A howl went up as he bit his tongue and blood began to leak from his mouth. He got slowly to his feet, wiping the blood away with his cuff and noticed the mobile phones now trained on him, a few ‘recording lights’ blinking slowly.

He roared in rage and pain, shambling forwards towards Ash, his left hand swinging wildly. Ash smoothly stepped backwards, avoiding one blow, and then stepped to the side as Garth overbalanced and bashed his head into the rough brick wall. There was another crack as his nose broke and he fell bonelessly to the floor, moaning in shock.

“You really should keep your promises.” Ash said, looking sadly at his tie. “You really should.”

Chapter Four: Clearing the Castle

After last session’s foray into a plotline of my own devising, we returned to the Lost Mine of Phandelver with an assault upon Cragmaw Castle.


Cast

  1. – N’idera – Half-elf Ranger (Beast Master)
  2. – Ara’tak – Aarakocra Druid (Moon)
  3. – Sirath – Dragonborn Paladin (Vengeance)

DM – Torvak – Goliath Cleric (Life)


Play began with the party re-uniting and interrogating the captured Halfling. He said he had been hired from his home to provide undead minions by a ‘tall, thin figure’. The party took possession of the key to his house in Waterdeep and turned him over to the authorities.

They took care of business with the Graywind’s (including telling them about the supplies they had to leave in the hunting lodge and selling a lot of the stuff they had been hoarding) and examined the scroll case they had found. Within was the land deed for the hunting lodge and land around it. With that taken care of, they examined their current goals and determined to clear out Cragmaw Castle (and thus eliminate the big threat in the local area) before tackling anything else.

[DM Note: I gave the party the map to the castle in the last session as a way of tying things together (the undead goblins were part of the Cragmaw tribe) and because the suggested method of them obtaining it (random encounter) doesn’t feel right to me.]

Instead of waiting to scout it out, Sirath (true to form) strode right in through the main doors. The watch-goblins alerted the waiting reinforcements, as they are supposed to, and combat was joined. The party made great use of their plentiful AoE effects and made short work of the large force that rushed them in the entrance hall of the ruined castle.

N’idera, after trapping two watch-goblins in their room, and Sirath began to explore. N’idra found a set of bloody chain-mail and an ornate longsword. Whilst they were doing this, Ara’tak decided to continue further into the castle and triggered a trap. Although he escaped unscathed, the sound of the ceiling falling in alerted more of the castle’s inhabitants.

The party (possessing two characters with a high Perception score) heard the sounds of surprise from the banquet hall to the south and, with some slight damage to their pride, vanquished the large number of goblins within. Both the goblin who fled, and one of the watch-goblins from the other guardroom were hunted down and slain. One goblin escaped with its life.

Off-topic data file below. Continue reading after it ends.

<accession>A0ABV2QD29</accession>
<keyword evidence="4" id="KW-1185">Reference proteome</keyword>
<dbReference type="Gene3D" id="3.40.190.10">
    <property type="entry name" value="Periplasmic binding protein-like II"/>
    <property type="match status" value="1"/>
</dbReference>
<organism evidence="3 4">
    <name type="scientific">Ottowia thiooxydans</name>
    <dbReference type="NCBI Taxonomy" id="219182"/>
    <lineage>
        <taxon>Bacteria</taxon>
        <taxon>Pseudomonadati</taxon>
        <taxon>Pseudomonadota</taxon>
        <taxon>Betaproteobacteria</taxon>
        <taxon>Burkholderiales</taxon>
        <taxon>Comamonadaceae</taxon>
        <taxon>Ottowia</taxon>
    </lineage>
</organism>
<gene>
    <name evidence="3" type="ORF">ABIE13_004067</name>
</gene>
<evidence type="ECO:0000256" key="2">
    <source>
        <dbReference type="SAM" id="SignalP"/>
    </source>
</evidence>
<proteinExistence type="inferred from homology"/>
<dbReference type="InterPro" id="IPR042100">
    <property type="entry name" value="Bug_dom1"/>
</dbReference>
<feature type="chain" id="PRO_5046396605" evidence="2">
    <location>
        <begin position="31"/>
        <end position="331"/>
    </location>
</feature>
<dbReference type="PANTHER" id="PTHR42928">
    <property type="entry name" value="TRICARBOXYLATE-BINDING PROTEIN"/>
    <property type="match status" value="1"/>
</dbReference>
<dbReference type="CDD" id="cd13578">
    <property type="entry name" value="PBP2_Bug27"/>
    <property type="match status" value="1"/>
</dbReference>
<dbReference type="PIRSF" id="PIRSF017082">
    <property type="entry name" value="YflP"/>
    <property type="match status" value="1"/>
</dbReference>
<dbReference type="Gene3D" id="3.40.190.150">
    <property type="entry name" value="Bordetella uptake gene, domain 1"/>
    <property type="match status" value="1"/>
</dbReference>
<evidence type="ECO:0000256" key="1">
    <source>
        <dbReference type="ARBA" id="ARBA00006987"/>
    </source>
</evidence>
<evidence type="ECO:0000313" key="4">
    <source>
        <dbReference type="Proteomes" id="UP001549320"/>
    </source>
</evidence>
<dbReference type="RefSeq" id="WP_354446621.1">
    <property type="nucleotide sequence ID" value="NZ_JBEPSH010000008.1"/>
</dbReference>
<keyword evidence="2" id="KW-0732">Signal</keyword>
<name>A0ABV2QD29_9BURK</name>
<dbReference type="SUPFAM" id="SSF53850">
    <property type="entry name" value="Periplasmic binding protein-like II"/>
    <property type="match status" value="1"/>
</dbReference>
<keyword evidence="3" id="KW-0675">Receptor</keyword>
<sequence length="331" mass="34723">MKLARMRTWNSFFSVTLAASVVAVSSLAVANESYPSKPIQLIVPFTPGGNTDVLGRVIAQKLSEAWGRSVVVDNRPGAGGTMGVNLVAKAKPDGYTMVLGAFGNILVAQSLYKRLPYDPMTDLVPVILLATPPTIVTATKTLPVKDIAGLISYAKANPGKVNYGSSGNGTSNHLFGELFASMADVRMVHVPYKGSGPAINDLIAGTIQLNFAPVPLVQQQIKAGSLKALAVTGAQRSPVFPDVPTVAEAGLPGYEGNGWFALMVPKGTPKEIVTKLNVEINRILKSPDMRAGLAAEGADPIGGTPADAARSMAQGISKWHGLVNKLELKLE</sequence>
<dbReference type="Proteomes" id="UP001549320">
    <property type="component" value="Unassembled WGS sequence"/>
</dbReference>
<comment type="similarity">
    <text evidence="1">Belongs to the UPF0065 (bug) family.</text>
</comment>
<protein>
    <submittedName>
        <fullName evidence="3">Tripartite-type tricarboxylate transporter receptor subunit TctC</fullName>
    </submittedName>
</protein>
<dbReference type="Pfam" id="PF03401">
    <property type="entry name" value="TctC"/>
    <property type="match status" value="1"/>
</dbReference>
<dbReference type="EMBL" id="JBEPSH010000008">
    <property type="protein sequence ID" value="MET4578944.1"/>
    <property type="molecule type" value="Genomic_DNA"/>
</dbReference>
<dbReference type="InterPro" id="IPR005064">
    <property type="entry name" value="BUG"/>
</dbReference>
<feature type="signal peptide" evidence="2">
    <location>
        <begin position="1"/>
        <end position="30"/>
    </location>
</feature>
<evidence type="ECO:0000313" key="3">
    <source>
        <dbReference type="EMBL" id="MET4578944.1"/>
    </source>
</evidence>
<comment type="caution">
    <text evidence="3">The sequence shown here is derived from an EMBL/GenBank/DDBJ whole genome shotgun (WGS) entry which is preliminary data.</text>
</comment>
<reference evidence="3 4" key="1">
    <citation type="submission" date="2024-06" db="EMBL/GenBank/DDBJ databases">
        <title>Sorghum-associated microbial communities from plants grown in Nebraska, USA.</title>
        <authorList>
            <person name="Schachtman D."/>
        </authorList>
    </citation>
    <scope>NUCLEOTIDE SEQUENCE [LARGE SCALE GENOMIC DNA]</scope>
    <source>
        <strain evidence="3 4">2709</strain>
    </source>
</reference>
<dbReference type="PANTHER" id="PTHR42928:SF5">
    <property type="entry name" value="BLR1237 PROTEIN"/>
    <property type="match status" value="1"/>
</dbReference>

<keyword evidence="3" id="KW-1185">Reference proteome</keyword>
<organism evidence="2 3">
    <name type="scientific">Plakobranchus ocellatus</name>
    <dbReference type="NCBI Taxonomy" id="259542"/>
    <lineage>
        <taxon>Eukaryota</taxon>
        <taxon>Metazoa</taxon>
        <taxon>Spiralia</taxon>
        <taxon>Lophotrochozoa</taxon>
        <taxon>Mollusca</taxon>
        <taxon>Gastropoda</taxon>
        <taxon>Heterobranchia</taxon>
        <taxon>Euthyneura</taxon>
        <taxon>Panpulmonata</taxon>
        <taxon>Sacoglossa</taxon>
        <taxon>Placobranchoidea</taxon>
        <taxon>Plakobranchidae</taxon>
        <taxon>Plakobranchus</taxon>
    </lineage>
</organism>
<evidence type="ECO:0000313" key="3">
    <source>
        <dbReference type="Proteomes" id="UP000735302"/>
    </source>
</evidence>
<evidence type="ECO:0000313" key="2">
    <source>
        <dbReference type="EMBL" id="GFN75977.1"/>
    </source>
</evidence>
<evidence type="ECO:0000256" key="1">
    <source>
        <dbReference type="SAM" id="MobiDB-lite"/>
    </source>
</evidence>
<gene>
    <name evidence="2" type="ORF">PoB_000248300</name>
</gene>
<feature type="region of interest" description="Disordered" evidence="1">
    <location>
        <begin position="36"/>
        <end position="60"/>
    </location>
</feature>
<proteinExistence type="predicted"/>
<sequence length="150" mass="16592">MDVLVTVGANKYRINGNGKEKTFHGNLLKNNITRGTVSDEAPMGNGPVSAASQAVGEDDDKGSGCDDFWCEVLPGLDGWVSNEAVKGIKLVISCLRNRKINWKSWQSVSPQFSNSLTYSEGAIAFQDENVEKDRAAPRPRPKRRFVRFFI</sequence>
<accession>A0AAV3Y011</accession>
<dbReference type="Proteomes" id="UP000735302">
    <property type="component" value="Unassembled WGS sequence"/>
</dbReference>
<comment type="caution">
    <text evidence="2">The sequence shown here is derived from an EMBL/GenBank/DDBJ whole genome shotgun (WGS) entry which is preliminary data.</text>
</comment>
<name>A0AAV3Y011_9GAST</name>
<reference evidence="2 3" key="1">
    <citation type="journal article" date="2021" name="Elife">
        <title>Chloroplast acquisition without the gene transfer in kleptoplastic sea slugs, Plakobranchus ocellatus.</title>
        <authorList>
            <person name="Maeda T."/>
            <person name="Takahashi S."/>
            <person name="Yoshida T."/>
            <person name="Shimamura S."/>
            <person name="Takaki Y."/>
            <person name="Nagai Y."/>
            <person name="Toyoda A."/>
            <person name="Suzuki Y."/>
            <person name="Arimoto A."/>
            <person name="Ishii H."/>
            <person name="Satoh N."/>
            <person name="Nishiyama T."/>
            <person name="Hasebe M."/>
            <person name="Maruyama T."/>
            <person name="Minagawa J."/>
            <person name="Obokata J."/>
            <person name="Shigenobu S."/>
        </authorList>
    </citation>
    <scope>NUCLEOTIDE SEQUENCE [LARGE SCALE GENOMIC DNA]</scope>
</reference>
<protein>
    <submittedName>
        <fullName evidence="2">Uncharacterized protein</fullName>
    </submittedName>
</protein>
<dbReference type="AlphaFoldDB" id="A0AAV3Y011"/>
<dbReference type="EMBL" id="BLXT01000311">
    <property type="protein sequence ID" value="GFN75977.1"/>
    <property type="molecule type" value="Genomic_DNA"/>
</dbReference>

The party then checked out the northern rooms of the castle (after finding the Owlbear tower and the secret entrance) and beat both the Grick and the goblins in the chapel handily.

Unfortunately, due to Sirath’s magic use during the last battle, the rest of the castle was on high alert. The crash of her magic enraged the Owlbear which broke out of its tower in response to the painfully loud noise and went on a rampage as it escaped. Recognising this, the party moved carefully forwards.

[DM’s Note: Thunderous Smite REALLY puts its work in to alert the NPCs to the party’s progress.]

They found the signs of the Owlbear’s escape and entered the final room. The King of the Cragmaws proved a challenge but they overcame both him and his wolf in okay shape.

As N’idera checked on Gundren (who was held captive in the King’s chamber), Sirath opened the second door in the room (the first being the entrance).

Full disclosure, as a DM, I am unhappy with the stat block for Vyerith. I kept it the same, but interpreted the line about the extra damage occurring in the first round of combat as occurring in the first round of combat she takes part in, but only if she hasn’t been detected. Imagine my surprise when she rolled a natural 20 and downed Sirath instantly.

The fight was nasty but short and the party, initially distrustful of the drow they encountered, took her prisoner. N’idera, being a half-elf, remains distrustful but seems happy enough to keep an eye on her.

Whilst searching their new prisoner who explained that she was trader, N’idera found Gundren’s map to Wave Echo cave. Keeping that, but leaving her with everything else in the satchel she had ‘mysteriously’ acquired, the party set off back to Phandalin.

[DM’s Note: Vyerith is supposed to fight to the death if cornered, but the party put a lot of effort into talking her down and I don’t think DM’s should ignore the efforts of their players. Also, she ended up with the Cragmaw King’s satchel because the party didn’t have time to search the room and Vyerith snagged it while they weren’t paying full attention to her.]